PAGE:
Why Would an Atheist Celebrate Christmas? Because It’s Freakin’ Awesome!

Posted on December 24, 2012 9:00 pm

[High Praise! to The Camp of the Saints]

So Sayeth Ayn Rand:
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[In answer to the question of whether it is appropriate for an atheist to celebrate Christmas:]

Yes, of course. A national holiday, in this country, cannot have an exclusively religious meaning. The secular meaning of the Christmas holiday is wider than the tenets of any particular religion: it is good will toward men – a frame of mind which is not the exclusive property (though it is supposed to be part, but is a largely unobserved part) of the Christian religion.

The charming aspect of Christmas is the fact that it expresses good will in a cheerful, happy, benevolent, non-sacrificial way. One says: “Merry Christmas” – not “Weep and Repent.” And the good will is expressed in a material, earthly form – by giving presents to one’s friends, or by sending them cards in token of remembrance…

The best aspect of Christmas is the aspect usually decried by the mystics: the fact that Christmas has been commercialized. The gift-buying… stimulates an enormous outpouring of ingenuity in the creation of products devoted to a single purpose: to give men pleasure. And the street decorations put up by department stores and other institutions-the Christmas trees, the winking lights, the glittering colors – provide the city with a spectacular display, which only “commercial greed” could afford to give us. One would have to be terribly depressed to resist the wonderful gaiety of that spectacle.
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Me, I’m partial to colored electric lights at night and Rankin & Bass stop-motion animation Christmas specials.

If there’s a catchier song than this, I don’t know what it is:


[YouTube direct link] (Viewer #2,265,954)

Tooooo much!

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18 Responses to “Why Would an Atheist Celebrate Christmas? Because It’s Freakin’ Awesome!”

  1. Whoopie says:

    Speaking as one such atheist who enjoys Xmas (and unashamedly wishes my religious friends a Merry Christmas) I agree 100%. Why NOT celebrate a holiday that brings joy to so many (myself included).

    I’m personally offended by those fake atheist commies who worship their political religion and spread social division in the foolish belief that it somehow benefits their twisted agenda.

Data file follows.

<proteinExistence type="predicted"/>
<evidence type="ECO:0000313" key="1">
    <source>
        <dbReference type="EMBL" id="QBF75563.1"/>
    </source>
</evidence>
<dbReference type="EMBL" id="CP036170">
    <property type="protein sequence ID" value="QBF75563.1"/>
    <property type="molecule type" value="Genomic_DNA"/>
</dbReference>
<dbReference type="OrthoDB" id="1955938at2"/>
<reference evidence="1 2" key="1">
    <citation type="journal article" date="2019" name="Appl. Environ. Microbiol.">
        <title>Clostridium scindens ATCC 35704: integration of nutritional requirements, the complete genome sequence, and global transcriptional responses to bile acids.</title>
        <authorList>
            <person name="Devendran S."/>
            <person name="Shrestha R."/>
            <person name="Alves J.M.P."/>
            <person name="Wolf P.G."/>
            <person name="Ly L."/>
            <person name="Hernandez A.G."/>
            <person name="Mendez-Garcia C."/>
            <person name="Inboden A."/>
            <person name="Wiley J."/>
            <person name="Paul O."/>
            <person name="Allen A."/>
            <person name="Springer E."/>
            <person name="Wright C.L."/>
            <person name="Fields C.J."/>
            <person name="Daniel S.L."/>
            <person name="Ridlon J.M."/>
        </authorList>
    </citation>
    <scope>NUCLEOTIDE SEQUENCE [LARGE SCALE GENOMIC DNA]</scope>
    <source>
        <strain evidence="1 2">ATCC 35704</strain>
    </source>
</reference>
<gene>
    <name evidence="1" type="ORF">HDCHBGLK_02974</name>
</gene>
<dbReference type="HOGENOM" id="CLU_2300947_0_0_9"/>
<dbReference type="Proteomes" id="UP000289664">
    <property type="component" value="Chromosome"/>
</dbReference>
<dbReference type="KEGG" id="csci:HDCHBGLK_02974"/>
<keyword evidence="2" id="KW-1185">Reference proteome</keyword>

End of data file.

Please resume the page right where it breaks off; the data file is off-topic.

Atheism is NOT a cause to be promoted, it’s merely a state of mind. A genuine atheist would not begrudge those who have their beliefs.

    Merry Christmas everyone and a Happy New Year!

  2. Harvey says:

    So… has anyone ever made a Hanukkah TV special? I don’t mean as a parody, I mean as quality holiday entertainment.

  3. Steve says:

    Hi, Harvey, and Merry Christmas! While it’s true that displaying good will toward men is something that atheists can do and have done, the idea that this ought to be done is the exclusive property of God, which atheists are borrowing from. It is this “oughtness” that atheism cannot account for. If there were no God, then all things are permissible, and no one would have a moral duty to their fellow man. Everyone would be free to decide what is moral for themselves, which makes it irrational for an individual atheist to expect everyone else to do what what he thinks is right, and equally irrational to display moral indignation at other’s behavior. If there were no God, if we arrived by evolution, then survival of the fittest is the only law I need to be concerned with, so why shouldn’t I do only those things that serve my own interests? Why should I sacrifice my time and resources to take care of the old and sick? If God didn’t exist then there would be no objective moral absolutes; there would only be individuals with subjective opinions. Your display of goodwill towards men would then be neither objectively commendable or blameworthy, and neither would any other action or inaction. You may say that you personally like or dislike it, but you would have no basis to say it’s right or wrong, good or bad. You would have no basis to find fault or heap praise beyond your subjective personal tastes.

  4. Harvey says:

    @3 – Fair questions, all. The long, windy, Randian answer is here:

    http://www.aynrand.org/site/PageServer?pagename=ari_ayn_rand_the_objectivist_ethics

    My less-confrontational short answer is this:

    What goes around, comes around.

    Or as one of my Navy chiefs once told me, “if you hate a guy, never tell him, because sure as anything, he’ll be the guy holding the life preserver when you fall overboard”.

  5. Bunkerhillbilly says:

    It would appear that Steve and Harvey are swerving, from different directions, headlong into the very center of an ontologism: that knowledge of God is intuitive.

    Cloak it, or euphemise, by descriptions of action-reaction…I have yet to come across an avowed atheist who can accurately explain The Uncaused First Cause.